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Cell Phone Contraband: Adding to Staff Injury

August 12th, 2010

As the Safe Prisons Communications Act awaits a yea or nay, the problem with cell phones in the hands of inmates is ever-increasing. According to a July New York Times article, “States Seek to Jam Prison Cell Phone Signals,” 2009, California confiscated 2,809 cell phones. Federal officials found 1,623. We have all seen the unusual smuggling schemes.

In the same New York Times article, inmates use cell phones for extortion schemes, tax evasion plots, drug deals, credit card fraud, prison riots and escapes. Just like drugs and other items, officers are required to confiscate contraband cell phones, which can come at the cost of a conflict.

Conflict can result in injury, which has the highest rate among correctional staff than in any other career. Injury requires time off and increases the staffing budget line item in the form of workman’s compensation and overtime for officers left to pick up the slack. For operators and government officials looking to lower the costs of prison operations, employing hiring and wage freezes may look good in the books, but don’t address avoidable staffing costs, like injury and stress.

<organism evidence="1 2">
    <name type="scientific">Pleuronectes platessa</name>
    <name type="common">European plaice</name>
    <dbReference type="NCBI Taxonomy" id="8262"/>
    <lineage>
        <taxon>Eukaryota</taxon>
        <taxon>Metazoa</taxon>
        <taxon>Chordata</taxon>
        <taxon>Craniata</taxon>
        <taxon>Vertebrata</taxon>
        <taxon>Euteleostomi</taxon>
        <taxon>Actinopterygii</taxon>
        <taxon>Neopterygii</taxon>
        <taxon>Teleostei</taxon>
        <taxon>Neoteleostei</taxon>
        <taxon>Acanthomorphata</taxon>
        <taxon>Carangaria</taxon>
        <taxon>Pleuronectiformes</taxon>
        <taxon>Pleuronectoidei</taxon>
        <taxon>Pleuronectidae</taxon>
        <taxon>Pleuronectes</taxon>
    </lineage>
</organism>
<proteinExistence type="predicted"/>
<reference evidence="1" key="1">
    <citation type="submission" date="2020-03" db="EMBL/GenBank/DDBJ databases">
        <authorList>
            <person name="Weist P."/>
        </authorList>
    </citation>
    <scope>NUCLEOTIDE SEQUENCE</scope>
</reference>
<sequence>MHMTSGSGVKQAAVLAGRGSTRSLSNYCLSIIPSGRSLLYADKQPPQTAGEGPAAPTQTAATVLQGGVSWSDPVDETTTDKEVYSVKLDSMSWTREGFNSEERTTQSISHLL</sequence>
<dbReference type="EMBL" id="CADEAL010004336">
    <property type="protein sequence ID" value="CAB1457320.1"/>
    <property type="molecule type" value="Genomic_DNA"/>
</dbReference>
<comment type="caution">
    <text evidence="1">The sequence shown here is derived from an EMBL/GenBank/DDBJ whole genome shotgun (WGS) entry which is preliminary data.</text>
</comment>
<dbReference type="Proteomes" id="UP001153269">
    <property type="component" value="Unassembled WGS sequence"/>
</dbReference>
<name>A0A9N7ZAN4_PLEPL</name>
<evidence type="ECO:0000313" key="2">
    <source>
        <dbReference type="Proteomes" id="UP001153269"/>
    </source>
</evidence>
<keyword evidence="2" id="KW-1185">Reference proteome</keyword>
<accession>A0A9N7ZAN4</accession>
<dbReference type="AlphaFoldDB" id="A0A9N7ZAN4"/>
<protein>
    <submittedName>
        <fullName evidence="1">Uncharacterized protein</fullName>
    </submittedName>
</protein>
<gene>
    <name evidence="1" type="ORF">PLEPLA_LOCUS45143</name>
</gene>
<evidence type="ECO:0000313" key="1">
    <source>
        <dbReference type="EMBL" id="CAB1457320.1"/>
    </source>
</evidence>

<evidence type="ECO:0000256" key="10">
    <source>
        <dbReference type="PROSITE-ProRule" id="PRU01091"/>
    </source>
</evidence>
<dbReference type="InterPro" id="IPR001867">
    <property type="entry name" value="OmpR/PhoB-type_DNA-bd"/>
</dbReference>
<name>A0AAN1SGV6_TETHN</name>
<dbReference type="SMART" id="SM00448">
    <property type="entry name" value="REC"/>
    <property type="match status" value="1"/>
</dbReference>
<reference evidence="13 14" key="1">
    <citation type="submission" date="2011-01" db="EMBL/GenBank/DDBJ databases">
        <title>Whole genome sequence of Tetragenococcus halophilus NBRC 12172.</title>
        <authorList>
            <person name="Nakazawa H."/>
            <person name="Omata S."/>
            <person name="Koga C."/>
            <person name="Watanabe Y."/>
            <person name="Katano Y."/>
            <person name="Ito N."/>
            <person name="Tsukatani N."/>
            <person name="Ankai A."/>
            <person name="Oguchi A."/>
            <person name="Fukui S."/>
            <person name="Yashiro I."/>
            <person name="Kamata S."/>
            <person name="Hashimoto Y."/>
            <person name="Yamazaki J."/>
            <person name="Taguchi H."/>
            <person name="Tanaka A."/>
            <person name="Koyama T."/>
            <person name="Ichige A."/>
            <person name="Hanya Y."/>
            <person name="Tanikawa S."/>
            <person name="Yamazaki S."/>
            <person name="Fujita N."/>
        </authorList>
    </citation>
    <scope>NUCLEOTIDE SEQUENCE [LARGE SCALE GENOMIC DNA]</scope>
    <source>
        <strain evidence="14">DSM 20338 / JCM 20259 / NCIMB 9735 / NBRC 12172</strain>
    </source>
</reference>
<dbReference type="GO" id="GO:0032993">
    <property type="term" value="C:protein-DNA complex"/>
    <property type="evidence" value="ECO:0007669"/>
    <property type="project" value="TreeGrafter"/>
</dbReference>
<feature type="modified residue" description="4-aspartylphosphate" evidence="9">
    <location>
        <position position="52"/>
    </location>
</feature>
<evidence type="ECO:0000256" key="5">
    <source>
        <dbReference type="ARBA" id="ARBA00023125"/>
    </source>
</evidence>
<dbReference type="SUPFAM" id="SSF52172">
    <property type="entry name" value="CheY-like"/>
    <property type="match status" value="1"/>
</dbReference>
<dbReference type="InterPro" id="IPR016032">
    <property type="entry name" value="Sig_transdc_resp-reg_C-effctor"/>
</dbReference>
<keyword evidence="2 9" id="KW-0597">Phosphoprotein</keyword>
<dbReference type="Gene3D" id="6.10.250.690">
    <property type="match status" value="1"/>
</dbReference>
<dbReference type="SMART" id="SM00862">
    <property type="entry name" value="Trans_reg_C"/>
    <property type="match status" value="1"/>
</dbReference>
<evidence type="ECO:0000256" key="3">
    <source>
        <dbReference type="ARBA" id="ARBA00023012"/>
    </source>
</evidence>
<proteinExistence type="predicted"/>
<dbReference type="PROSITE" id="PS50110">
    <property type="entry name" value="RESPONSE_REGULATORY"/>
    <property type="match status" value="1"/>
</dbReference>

In a previous blog, “More Ways to Eliminate Cell Phone Contraband,” we mentioned two other ways to eliminate cell phone contraband in prisons:


· Create a strategic inmate flow that separates them from the general public.

· Employ advanced technology that helps inmates stay connected to loved ones without physical contact.


Check out the blog here.


If you want to learn how to cut staffing costs with tactics that combat injury and stress, receive our free guide here >

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mwentworth Uncategorized

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